Wreaths are full of symbolism. The holiday wreaths we know today are offspring of Christian Advent wreaths, symbolizing strength and endurance through the harsh winter, which could be why they’ve become some beloved by us Northerners. It’s not just holiday décor, but a badge of honor! Making your own is not only much cheaper than the store bought, it’s also a wonderful chance to be a nature artist, crafting flora bounty into a show piece, and can be done in an afternoon.
Autumn is an opportune time to gather nature’s cast offs to build your own wreaths. Two products will help you preserve your findings – liquid glycerin and foliage sealer.
Preserving leaves. Liquid glycerin, available at most pharmacies and at online craft retailers, will preserve a leaf’s color and texture and when paired with foliage sealer, will make it nearly permanent. Cut branches with 5-7 leaves while they still possess fall color, hammer the cut end to facilitate water intake and place in a bucket of water for 24 hours to fully hydrate. In a separate bucket mix a liquid glycerin/water solution of 1 part glycerin to 2 parts water. Add a few drops of liquid soap or detergent to help distribute the glycerin and stir. Recut and rehammer the branch ends and place in the glycerin solution for at least one and up to four weeks. Don’t crowd the leaves. A deep shallow container, like a roasting pan, works well to spread the leaves out, allowing air to circulate around them. Monitor water intake (you are replacing the water in the leaves with glycerin) and add glycerin mixture if necessary. After a week or so you will notice a change in the feel of the leaves – almost like thin rubber – and you may see beads of glycerin at the tips.
Foliage sealer. Foliage sealer, also known as cut foliage anti-desiccant, is available at many craft stores and at online craft retailers. It’s an easy-to-use product that you simply spray according to directions onto cut evergreens and basically any foliage to hold in moisture and extend its fresh appearance. It also adds a shiny coat. Its fumes are quite strong – I recommend spraying it outdoors and also leaving anything you spray it with outdoors or in a well-ventilated room for two days. It’s easiest to build a wreath and then spray it with sealer.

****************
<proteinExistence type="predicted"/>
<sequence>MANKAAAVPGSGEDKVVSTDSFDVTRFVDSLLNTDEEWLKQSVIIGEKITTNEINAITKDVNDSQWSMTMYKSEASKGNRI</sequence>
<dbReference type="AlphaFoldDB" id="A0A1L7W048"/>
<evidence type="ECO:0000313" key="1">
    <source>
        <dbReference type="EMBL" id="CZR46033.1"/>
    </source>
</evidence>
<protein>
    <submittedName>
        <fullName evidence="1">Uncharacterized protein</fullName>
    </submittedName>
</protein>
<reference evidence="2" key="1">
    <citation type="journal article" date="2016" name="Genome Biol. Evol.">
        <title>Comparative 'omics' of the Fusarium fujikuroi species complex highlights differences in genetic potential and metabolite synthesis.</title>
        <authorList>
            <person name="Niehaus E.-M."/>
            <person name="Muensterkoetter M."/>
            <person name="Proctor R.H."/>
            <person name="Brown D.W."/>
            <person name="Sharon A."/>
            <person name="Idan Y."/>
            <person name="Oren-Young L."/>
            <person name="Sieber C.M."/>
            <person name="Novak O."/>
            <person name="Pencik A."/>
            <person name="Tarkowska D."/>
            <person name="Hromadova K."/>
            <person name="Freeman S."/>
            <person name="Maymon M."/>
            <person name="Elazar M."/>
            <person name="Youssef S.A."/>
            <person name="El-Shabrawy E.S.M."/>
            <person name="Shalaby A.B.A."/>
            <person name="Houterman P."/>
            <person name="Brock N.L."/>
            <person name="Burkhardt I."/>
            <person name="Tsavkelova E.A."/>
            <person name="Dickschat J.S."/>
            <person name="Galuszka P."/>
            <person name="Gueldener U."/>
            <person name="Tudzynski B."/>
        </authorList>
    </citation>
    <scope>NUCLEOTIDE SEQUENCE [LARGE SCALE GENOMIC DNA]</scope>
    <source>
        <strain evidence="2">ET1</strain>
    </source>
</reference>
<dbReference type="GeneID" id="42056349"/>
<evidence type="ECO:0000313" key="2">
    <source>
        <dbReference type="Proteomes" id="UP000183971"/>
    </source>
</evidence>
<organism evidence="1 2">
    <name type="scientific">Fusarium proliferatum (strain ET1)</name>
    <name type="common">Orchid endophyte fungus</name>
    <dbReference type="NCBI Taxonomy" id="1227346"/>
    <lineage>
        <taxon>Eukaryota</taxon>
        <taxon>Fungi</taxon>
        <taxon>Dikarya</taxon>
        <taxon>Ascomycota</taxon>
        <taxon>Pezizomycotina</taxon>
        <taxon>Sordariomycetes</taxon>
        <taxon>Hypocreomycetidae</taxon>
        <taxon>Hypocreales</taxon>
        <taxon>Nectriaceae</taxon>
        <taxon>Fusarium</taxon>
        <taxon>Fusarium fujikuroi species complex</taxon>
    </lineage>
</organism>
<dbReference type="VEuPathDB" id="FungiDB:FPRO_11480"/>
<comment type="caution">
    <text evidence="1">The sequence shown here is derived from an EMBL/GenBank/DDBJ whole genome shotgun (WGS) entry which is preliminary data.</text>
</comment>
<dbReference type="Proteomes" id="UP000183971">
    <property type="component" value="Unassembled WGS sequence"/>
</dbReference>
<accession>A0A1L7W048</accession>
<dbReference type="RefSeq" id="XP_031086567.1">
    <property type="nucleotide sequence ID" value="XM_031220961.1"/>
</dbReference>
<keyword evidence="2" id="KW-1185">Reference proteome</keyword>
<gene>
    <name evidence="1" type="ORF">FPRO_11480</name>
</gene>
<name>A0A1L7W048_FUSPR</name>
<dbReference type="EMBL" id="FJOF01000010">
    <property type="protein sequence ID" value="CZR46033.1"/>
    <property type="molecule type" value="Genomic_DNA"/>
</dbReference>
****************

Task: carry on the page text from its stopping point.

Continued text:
Wreath making materials
Leaves, evergreen sprigs, branches, crabapples and roses hips. The really fun part of DIY wreath making is gathering the goods. Take yourself on a walk through the garden and woods and gather anything that catches your eye. A variety of evergreens and leaves makes for a richly textured wreath. Lotion your hands really well before gathering and working with evergreens to help make the sap easy to wash off. Design note: Staying within a similar color palette (cool blues and greens or hot reds and oranges) makes for a more harmonious looking wreath.
Wreath form and wire. I find a wire wreath form to be the sturdiest and most unobtrusive base, but you can also use grapevine, straw or even Styrofoam. An 18” form will result in wreath to fit most doors. 22-gauge florist’s wire is easy to maneuver and strong enough to hold even sturdy evergreens. Have a wire cutter or needle-dosed pliers and pruner on hand.
Wreath building tips
Constructing a wreath requires patience; go slow and enjoy the process of blending textures and colors. I find it easiest to assemble small bundles of three little branches of leaves or evergreen stems, then placing them on the form, wrapping them in place with a few loops of wire and then placing the next bundle to hide the stems and wire of the previous bundle and wrapping that piece into place. You can cut a new piece of wire for each bundle if you find that easiest or my preferred way is to keep one continuous piece of wire going throughout the wreath. Work in a continuous direction around the form. Don’t to be too concerned with tidiness of shape as you go, but come back and shape your wreath with a pruner at the end. Overall, wreathmaking is a forgiving activity and in the end, a casual look is quite attractive. As you go, you will find your own techniques and shortcuts.
Autumn wreath. Tiny birch branches were wired to the back. A mix of pin oak leaves (some preserved with glycerin, some not) and preserved red leaf maple were then attached with a continuous line of wire. Stems of crabapples preserved with glycerin and rose hips were wired into place and loops of yellow twigged dogwood and lichen covered bark shards were wired to the form to mimic a ribbon.
Winter wreath. A mixture of white pine, Scotch pine with cones, Norway spruce, red cedar with berries, and boxwood were wired with a continuous line of wire. Small pieces of birch were wired on the frame, on top of the greens, to create a box effect.